One thing that works are the video game racks, which are low-height and easy to shop, but are also sort of right in the middle of the amphitheater where nobody can see them.  They do need better signage but also it seems like I may need to break up the aisles and make them easier to enter.  This could potentially allow things like dedicated racks for each given system.  I'm not sure exactly how this is going to get reconfigured, but I'm close.  I at least know what the result needs to be.  As it is right now they have a low attract rate and a high conversion rate.  From among customers who actually make it to the video game racks, we get plenty of sales.

The storefront is going to switch to Square Retail POS soon, leaving singles for now on Crystal Commerce.  This is going to help me solve another problem, which is that it's becoming increasingly difficult to keep track manually of what sells through and has to be restocked that sits on the main floor.  Enough of the business is used merch now that this isn't a debilitating problem.  But it's related to pathways in that I've got a bunch of shoppable racks that the natural flow of the floor does not direct people toward in a meaningful way.  They only get there if they explore further on their own initiative, which not all shoppers do.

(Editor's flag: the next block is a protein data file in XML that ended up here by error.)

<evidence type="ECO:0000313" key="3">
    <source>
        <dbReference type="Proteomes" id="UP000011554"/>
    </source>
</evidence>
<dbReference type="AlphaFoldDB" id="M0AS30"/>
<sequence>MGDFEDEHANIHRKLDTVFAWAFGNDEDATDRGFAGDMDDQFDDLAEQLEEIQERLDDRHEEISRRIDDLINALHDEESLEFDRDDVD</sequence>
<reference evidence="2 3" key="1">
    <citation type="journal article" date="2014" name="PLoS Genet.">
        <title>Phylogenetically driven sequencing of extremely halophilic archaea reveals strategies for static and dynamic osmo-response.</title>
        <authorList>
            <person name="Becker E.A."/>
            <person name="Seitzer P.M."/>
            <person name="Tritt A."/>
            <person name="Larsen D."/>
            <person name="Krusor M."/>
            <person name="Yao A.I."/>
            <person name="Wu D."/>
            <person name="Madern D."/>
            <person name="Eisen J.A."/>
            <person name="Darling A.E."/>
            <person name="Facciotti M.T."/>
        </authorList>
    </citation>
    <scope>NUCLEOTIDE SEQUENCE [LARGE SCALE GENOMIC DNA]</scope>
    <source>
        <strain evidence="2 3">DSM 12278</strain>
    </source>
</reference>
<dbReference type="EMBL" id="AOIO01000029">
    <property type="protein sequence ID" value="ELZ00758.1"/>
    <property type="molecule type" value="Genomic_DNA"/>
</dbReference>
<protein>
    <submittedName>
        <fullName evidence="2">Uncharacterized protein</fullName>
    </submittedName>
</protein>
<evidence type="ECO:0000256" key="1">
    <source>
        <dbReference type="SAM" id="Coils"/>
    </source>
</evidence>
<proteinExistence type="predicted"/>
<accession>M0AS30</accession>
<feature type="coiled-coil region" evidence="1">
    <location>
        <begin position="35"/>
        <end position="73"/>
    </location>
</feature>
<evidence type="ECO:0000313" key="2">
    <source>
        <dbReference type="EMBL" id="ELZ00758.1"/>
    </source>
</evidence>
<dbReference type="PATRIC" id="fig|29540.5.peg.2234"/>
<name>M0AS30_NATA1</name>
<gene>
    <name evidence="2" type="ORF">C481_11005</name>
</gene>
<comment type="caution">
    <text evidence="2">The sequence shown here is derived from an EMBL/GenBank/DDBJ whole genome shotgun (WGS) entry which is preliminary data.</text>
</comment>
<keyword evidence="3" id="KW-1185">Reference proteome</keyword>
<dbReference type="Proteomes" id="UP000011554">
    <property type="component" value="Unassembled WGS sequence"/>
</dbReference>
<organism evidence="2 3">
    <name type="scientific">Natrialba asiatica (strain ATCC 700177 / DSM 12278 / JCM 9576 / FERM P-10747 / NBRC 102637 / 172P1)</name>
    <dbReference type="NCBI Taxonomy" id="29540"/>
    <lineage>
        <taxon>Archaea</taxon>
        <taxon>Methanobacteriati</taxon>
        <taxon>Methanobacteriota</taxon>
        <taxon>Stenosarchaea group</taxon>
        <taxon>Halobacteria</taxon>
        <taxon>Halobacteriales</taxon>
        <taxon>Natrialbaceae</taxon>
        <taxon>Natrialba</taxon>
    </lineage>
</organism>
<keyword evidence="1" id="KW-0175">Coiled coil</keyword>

Our comic deployment is about to change considerably and I don't think it's finished doing so.  We engaged in a massive inventory conveyance to Game On in Prescott, who gave us an offer too generous for us to refuse, and that leaves the comic side of our business focused on boxholders and new releases almost entirely.  That part of our mechanism has been performing well and now we get to configure a focused setup for that and let it run on diesel fuel for a while so we can get some other cost centers and feature centers wrangled properly.

There's more than that and I suppose without photos this makes for something of a dry read.  But this sort of boring iteration is at the core of my work right now.  We have four and a half years left on the lease and no moves or alterations of the footage on the immediate horizon, so it's all kicks and punches until further notice.  Fundamentals, in product first and then in facility.  Facility looks the worse for its second-priority ranking.  And here we are.